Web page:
Years ago, before I had my own children (which is of course when one possesses the most kick-ass parenting skills) I was a caregiver for a group of toddlers at a local preschool. I can remember having a good laugh one day when my coworkers and I looked in a child’s bag for spare clothing and found nothing but a tutu.  His parents were good natured, and later they had a good laugh along with us, but I know there was a certain amount of judgement on my part.  I’m sure I was thinking something like…

“A tutu?  Really?  That’s all this poor kid has for spare clothes?”  

Because, after all, what is so hard about sending your child to school every day with everything you’re asked to bring?  How hard could this parenting (or this parenting plus career) thing be?

To those parents, and to all parents that I, in my ignorant bliss, judged, I sincerely apologize.

Here’s a quick list of things I thought I’d never do…

Forget my child’s lunchbox at home.


Send my child with her lunch in a huge cooler because I ordered the pretty flowered lunchboxes too late.


Arrive at school with no spare clothing for my child (not even a tutu).


Carry my child into daycare kicking and screaming.


Carry my child out of daycare kicking and screaming.


Send the wrong lunch with the wrong child, inadvertently smuggling a peanut butter grenade into a nut free zone.


Remember the store bought Christmas gifts for my children’s teachers, but misplace the gifts that were actually made for them by my daughters.


Find aforementioned handmade gifts in February and enthusiastically present them to my daughters to give to their teachers as Valentine’s Day gifts.



So many times I have had parents apologize to me in some form or another for something they perceive as a parenting fail.

To them I say –

No parent I know is aiming to fail at parenting. We all love our children. They are our hearts and souls. So, repeat after me…

I am doing my best.

We are all doing our best.

I know, sometimes our best feels shitty. We feel like we have phoned it in, lost the plot, dropped the ball…

We don’t live up to our own expectations.

I have a couple of things to say about that –

First of all, if you care enough to feel like a failure, chances are your kids feel really loved.


Think about it. You obviously love them a whole heck of a lot to be putting so much pressure on yourself. Stop apologizing for being a human being, doing the very hard work of raising other tiny human beings.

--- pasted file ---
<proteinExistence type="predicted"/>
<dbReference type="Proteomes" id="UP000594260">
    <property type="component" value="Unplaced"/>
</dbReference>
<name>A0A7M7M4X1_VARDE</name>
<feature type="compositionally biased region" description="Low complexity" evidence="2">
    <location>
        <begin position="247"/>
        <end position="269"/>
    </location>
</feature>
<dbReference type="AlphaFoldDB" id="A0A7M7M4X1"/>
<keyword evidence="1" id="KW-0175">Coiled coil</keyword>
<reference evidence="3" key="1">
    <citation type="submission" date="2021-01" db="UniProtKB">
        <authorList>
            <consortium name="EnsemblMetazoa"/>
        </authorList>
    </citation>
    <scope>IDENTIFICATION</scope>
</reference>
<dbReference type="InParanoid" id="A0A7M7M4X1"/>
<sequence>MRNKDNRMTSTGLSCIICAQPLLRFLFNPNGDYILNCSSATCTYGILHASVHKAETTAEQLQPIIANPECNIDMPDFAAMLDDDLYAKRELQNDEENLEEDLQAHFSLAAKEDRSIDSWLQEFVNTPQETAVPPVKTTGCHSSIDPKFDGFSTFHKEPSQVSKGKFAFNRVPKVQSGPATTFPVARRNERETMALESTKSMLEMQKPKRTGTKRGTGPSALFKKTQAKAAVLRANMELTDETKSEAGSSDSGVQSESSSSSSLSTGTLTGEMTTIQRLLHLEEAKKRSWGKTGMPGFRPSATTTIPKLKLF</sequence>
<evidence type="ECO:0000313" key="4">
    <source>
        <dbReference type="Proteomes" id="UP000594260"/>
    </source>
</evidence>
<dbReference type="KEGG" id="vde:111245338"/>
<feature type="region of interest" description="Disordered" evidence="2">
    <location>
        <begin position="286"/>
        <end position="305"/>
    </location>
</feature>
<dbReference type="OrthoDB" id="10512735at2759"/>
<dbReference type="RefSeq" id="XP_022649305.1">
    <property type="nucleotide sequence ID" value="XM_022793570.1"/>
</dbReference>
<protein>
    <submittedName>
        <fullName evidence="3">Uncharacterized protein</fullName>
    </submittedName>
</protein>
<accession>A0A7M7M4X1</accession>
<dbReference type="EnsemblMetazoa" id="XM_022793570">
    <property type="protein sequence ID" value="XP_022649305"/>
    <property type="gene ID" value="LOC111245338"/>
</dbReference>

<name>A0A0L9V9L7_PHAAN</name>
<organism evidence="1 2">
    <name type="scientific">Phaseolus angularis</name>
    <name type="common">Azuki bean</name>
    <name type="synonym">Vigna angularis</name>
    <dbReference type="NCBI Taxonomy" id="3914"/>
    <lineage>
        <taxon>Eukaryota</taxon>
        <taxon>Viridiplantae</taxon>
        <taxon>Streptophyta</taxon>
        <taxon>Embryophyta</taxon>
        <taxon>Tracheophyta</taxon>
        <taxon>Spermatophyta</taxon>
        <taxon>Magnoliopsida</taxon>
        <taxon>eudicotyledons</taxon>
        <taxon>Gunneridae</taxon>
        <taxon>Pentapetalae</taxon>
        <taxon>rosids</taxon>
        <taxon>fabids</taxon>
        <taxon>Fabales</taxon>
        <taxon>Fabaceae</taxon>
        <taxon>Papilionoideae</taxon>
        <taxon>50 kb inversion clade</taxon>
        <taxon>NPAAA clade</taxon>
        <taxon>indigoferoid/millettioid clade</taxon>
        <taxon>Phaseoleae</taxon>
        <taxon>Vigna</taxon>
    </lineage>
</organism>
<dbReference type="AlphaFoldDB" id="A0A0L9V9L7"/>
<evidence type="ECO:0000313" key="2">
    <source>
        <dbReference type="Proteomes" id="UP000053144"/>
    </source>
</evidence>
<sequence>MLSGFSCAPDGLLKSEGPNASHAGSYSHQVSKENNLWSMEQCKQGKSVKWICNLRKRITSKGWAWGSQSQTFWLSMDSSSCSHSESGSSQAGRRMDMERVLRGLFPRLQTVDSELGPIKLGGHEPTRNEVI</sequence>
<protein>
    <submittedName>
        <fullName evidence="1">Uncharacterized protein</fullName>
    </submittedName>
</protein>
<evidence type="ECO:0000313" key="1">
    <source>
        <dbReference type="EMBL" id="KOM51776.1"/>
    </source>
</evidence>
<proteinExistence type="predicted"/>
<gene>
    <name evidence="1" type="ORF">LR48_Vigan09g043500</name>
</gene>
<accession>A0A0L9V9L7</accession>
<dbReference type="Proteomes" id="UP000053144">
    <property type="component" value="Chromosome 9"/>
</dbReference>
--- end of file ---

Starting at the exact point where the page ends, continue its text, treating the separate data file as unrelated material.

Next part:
Second, if you’re lucky you’ll get to do it all over again tomorrow.

Let’s face it, for many years parenting is kind of like Groundhog Day – you’ll have another opportunity to do things differently tomorrow…and the next day…and the next.

Every day you’ll do the best you can do that day. 

That’s all you can do.

That, and…

Be kind to yourself. It’s contagious.


Day 110/365 Musical Chairs

Good evening! This is one of those nights in which I find myself dreaming of my head hitting my pillow, and yet I have written nothing here…why did I commit to this 365 day challenge? Who am I challenging, exactly?


Oh, Right. It makes total sense that I’d do this to myself during an incredibly stressful and exhausting time in my life.


{Seriously, I have been loving sharing this journal with you. I’m just tired and loopy tonight…bear with me if you dare.}

So, it’s approaching 10pm. I remember when that was what time my friends and I would hit the town. Right now I can’t think of anything less appealing than hitting the town! It’s funny how our priorities and interests change and evolve with age, isn’t it? Which leads me to my (hopefully coherent) thoughts for tonight…

As a middle aged woman (my friends get mad when I say that, but guess what, you guys – 88 years would be a damn good run.  We’re lucky if we are only middle aged right now).

Ahem…as a middle aged, single, divorced woman…

Holy cow, can you almost hear the violin playing the sad music in the background?

Let’s start this again…lately I have been thinking a lot about relationships and the freedom I have to look at them differently now as an independent, confident, self sufficient single mother of two.

Here’s what I mean –

When I was in my early twenties I wasn’t even sure I wanted to have children. I just remember feeling really lost. I didn’t know who I was nor who I wanted to be.